Pausanias's Description of Greece, Том 5

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Macmillan and Company, limited, 1898

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Стр. 514 - ... body on burial and kept secretly for fear the head, and thereby the spirit, of the dead chief, should be stolen from the town. If it were stolen it would be not only a great advantage to its new possessor, but a great danger to the chief's old town, because he would know all the peculiar ju-ju relating to it. For each town has a peculiar one, kept exceedingly secret, in addition to the general ju-jus, and this secret one would then be in the hands of the new owners of the spirit.
Стр. 22 - Far, far from here, The Adriatic breaks in a warm bay Among the green Illyrian hills ; and there The sunshine in the happy glens is fair, And by the sea, and in the brakes. The grass is cool, the sea-side air Buoyant and fresh, the mountain flowers More virginal and sweet than ours.
Стр. 122 - Athen, 19 (1894), p. 383 sg.), in portions of the walls of Tiryns and Mycenae, and in the walls of the Mycenaean fortress recently excavated by English archaeologists in Melos, as well as in the walls of Samia (Samicum) in Elis, which probably belong to a somewhat later period. The original intention of building walls in this manner was perhaps to compel an assailant to expose his flank to the defenders of the wall ; but since the backsets are often far too short to answer this purpose, and since...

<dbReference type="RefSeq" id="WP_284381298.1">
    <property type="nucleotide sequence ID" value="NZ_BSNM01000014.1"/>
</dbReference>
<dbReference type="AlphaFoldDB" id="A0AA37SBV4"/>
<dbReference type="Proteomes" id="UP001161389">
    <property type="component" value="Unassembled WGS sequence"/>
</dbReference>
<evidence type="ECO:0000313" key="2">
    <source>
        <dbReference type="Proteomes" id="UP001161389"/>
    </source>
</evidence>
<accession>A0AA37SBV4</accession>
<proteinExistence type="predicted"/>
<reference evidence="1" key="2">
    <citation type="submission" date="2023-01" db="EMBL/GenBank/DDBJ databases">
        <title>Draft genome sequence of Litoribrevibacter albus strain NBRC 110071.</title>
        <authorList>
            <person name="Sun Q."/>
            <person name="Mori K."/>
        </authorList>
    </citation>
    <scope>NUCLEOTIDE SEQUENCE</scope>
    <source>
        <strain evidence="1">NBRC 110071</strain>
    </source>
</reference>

Стр. 627 - If he is right, the inscription proves that the temple, after its destruction at the end of the fifth or beginning of the fourth century BC...
Стр. 204 - When a man has come up from Trophonius, the priests take him in hand again, and set him on what is called the chair of Memory, which stands not far from the shrine ; and, being seated there, he is questioned by them as to all he saw and heard.
Стр. 388 - If a man's son dies, another who has lost his daughter goes to the father, and says, " Thy son will want a wife in the other world ; I will give him my daughter ; pay me the price of the bride.
Стр. 220 - Victoria, ip 424. The Maoris of New Zealand say that Tiki made man after his own image. He took red clay, kneaded it with his own blood, fashioned it into human form, and gave the image breath (R. Taylor, New Zealand, p. 117; cp. Shortland, Maori religion and mythology, p. 21 sq.~) In Tahiti it was said that Taaroa, the creator, made man out of red earth. One day he caused the man to fall asleep, and while the man slept, the creator took out one of his bones (ivi) and made a woman of it, whom he...
Стр. 380 - It is said, that, on their being first seized with this complaint they tear their hair and the rings from their ears, with such force as to break the lobe. It is supposed to be occasioned by a medicine applied to the forehead ; but I endeavoured to procure some of the medicine thus used, without effect. I imagine it rather to be created by frequent intoxications, as the malady goes off in the course of a week or fortnight. During the time the person is in this state, it is with the utmost difficulty...
Стр. 380 - ... fortnight. During the time the person is in this state, it is with the utmost difficulty he is made to eat or drink. I questioned a man, who had thus been afflicted, as to the manner of his being seized, and he told me he only felt a giddiness without any pain, and that afterwards he did not know what happened to him.
Стр. 483 - It is long since you came here you should go home now ! ' whereupon Wang Chih, proceeding to pick up his axe, found that its handle had mouldered into dust.

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